We will begin with our neighbors (across the street) bringing in their new Heartland Bighorn model 3870FB. Like us, they also bought their trailer from our friends at T & S Enterprises in Navasota. They left here on Monday and returned yesterday after making their trade.
Just backed into their site.
Getting everything hooked up after arrival.
Side view-boy, this thing is long!
Our Landmark on the left and their new Bighorn on the right.
Now to the fun stuff, the deer hunt. This is our first hunt of the year and is a disabled-person hunt, one of two. These hunts are always a lot of fun because the disabled folks that are excited about being able to hunt-anywhere- and are grateful to have a nice hunting area with excellent hunting blinds. Most of the hunters are confined to a wheelchair but a couple were able to walk, but with very limited mobility.
We always begin the hunts by putting out warning signs on Park Road 4. We also place barricades at the trail crossings including the Longhorn Caverns state park, which is nearby and on all gates into the hunting areas.
There were 7 hunters, which is the maximum number of hunters here. The hunter that I was assigned to was named Freeman, driven by his son, Nathan. Freeman is one of the hunters in a wheelchair. He was able to harvest a nice 8 point buck on Tuesday evening, but missed a shot on another deer. His deer ran out of sight, so according to the rules, Nathan didn't pursue the deer. Chip and Jim, another Park Host, came out to track the wounded deer and I helped them. I acted as the "blood marker", standing at a point where blood was seen and giving them a reference point to return to, to resume their tracking search. We only tracked for bout 50-60 yards before finding the deer. We returned to the park, where the deer was gutted in preparation for processing at the Griffith Taxidermy in Burnet. Later in the evening, I rode in to drop the two deer that had been gotten today off with another park host, Don. I believe that Mr. Griffith was donating the deer processing for the disabled hunters. Thank you for your donation Robert! Mr. Griffith's daughter was the first hunter to hunt on a disabled hunt here at Inks Lake, three years ago.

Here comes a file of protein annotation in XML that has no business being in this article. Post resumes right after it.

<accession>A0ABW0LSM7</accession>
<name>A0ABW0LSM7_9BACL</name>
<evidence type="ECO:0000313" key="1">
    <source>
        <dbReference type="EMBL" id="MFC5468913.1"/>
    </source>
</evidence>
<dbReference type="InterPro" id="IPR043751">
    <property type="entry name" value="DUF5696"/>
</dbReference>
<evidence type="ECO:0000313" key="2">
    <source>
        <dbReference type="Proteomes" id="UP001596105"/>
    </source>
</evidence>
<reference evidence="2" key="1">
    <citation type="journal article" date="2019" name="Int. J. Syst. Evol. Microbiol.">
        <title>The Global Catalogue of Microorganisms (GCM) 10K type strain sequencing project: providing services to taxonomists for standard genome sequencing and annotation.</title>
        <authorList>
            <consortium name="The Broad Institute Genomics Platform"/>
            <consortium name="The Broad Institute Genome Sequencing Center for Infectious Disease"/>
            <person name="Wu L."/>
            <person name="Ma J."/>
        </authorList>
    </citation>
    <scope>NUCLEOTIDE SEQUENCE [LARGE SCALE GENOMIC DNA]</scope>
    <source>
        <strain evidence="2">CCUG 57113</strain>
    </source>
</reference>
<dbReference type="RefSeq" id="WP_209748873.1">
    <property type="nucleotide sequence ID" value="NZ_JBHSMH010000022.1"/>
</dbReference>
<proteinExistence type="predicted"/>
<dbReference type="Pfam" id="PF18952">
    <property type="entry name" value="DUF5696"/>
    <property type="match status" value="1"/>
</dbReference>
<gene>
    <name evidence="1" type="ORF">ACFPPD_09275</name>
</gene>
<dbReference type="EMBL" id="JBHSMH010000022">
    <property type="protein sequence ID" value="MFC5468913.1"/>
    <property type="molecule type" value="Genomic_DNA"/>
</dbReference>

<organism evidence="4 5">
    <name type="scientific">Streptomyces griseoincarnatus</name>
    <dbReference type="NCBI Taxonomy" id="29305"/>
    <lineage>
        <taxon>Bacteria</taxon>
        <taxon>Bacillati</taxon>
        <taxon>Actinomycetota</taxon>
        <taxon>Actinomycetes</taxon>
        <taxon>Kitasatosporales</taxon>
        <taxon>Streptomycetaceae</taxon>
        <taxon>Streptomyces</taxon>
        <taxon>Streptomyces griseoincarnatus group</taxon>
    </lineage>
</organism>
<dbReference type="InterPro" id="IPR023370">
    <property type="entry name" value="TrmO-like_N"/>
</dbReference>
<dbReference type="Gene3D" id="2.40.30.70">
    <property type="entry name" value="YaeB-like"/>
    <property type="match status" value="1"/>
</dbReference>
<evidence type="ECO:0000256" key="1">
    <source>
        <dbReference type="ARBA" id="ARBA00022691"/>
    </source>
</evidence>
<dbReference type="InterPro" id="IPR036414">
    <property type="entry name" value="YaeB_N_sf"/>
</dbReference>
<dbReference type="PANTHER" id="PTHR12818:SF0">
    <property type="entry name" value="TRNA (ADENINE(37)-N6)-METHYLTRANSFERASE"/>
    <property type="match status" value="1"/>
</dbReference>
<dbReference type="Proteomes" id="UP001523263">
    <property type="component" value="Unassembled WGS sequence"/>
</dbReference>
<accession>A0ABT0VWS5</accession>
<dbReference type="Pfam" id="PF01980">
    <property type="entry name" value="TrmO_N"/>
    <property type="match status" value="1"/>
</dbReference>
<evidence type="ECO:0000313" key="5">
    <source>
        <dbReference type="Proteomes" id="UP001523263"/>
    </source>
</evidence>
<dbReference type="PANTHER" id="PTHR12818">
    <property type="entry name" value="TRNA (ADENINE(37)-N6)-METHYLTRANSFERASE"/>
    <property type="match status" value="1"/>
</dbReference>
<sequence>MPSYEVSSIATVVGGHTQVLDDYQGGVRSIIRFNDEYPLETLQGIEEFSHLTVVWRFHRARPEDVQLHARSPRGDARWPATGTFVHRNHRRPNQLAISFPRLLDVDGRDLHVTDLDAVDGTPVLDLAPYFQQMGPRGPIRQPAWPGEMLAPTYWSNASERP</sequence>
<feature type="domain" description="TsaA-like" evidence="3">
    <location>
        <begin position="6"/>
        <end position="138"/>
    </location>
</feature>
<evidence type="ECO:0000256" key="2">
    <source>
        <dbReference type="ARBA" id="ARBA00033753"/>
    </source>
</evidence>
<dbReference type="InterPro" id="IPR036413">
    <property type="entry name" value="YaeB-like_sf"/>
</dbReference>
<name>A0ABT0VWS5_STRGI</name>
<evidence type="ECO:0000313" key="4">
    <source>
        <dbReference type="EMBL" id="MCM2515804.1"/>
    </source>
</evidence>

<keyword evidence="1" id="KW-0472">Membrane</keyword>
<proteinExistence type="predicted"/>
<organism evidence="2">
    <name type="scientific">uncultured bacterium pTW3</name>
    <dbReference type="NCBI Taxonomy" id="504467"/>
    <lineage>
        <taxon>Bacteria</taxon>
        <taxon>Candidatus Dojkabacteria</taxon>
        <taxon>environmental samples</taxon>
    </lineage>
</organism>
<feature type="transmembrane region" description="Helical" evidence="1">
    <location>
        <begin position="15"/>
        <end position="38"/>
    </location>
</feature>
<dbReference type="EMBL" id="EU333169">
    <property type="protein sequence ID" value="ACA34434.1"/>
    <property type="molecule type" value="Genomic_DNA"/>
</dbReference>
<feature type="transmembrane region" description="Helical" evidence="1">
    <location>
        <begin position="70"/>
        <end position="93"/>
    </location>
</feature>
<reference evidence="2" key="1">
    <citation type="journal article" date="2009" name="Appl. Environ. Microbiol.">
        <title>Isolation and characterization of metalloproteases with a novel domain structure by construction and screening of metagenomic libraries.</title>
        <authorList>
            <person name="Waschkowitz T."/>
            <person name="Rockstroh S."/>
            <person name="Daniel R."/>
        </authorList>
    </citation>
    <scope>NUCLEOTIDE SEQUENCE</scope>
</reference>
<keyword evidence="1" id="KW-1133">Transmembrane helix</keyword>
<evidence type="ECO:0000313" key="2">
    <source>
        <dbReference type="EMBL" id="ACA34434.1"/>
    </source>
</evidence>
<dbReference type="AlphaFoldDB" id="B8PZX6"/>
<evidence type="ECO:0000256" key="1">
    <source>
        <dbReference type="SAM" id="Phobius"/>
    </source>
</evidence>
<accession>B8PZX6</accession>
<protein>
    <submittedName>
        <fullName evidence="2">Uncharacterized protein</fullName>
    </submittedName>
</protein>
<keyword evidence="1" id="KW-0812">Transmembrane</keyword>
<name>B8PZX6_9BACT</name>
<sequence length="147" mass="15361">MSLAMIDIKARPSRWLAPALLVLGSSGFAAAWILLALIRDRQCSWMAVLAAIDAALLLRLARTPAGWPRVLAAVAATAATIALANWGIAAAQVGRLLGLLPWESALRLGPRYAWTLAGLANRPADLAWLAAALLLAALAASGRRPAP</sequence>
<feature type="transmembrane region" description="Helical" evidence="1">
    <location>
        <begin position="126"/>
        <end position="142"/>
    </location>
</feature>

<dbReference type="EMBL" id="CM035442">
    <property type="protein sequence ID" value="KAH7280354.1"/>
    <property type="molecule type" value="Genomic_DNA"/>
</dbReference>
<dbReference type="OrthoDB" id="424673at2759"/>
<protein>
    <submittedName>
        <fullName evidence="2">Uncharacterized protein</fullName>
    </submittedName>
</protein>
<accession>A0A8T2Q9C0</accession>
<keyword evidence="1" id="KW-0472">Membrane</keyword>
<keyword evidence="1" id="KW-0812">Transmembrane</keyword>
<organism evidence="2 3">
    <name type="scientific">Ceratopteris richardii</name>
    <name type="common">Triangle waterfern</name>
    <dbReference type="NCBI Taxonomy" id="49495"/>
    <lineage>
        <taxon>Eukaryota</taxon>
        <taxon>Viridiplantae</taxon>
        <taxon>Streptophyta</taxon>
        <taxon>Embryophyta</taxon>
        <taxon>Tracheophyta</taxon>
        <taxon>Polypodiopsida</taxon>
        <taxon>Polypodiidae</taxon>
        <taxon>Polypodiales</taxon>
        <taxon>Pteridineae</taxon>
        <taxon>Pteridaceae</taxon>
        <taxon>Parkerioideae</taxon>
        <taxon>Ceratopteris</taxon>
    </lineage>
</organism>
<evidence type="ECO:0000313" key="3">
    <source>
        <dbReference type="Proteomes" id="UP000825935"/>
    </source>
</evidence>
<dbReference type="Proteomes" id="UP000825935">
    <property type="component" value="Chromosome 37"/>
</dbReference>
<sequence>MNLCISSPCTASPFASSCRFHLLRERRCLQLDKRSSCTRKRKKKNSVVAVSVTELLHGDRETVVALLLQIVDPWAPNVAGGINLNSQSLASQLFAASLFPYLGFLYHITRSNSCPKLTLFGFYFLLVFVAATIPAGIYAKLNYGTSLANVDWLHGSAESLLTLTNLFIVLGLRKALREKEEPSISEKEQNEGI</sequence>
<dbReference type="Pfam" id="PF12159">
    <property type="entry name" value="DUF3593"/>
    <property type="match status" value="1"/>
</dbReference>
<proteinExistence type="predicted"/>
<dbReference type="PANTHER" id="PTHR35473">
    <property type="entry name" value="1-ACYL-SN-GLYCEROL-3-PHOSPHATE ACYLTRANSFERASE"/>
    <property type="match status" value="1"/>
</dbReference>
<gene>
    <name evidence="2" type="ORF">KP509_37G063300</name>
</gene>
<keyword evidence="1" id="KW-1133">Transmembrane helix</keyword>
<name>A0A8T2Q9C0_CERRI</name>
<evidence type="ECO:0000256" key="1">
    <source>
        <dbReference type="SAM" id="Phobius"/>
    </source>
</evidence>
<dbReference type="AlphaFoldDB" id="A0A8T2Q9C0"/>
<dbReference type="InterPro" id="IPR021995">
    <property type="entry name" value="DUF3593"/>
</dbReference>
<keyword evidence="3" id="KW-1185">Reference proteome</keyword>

Wednesday was a two-hunt day, but unfortunately Freeman didn't see another deer on the morning hunt. He chose to return home after this hunt and give up for this year. He did the same thing last year, but I believe his son had to work. Only 1 more deer was taken tonight, but there were several shot fired, but none connected enough to bring the deer down. One deer was wounded but not found. I didn't have a hunter, but came down to be of assistance and ended up picking up Mitchell, Chip's hunter. Chip had gone to track the missing deer, and I went to get him.
Corey Evans, the superintendent of the park, furnished a chili dinner for the hunters and all of us that were involved in the hunt tonight. The chili was very good and really "hit the spot" on a cold hill country night. We spent a lot of time around the campfire!
This morning I was able to sleep in, since I didn't have a hunter. I went down bout 6:30 this morning to hang out with my friends and in case I was needed to help. Again, it was good that I was there because I rode with Don to pick up his hunter. His hunter, also named Jay, has quite wheelchair and apparatus to fire his rifle. He sits up much higher than a normal chair and Chip had to go out to modify the blind to accommodate him. Jay's rifle us fired electronically somehow, although I didn't see it in action.
I am in awe of these hunters. They all have such an outstanding attitude for their various conditions, and they stay in communication while in the field by telephone or text, so they know what is going on around them. We can hear the shots in the park, but these guys know what was shot and by whom, even before we do. I want to continue to assist these folks for as long as I can.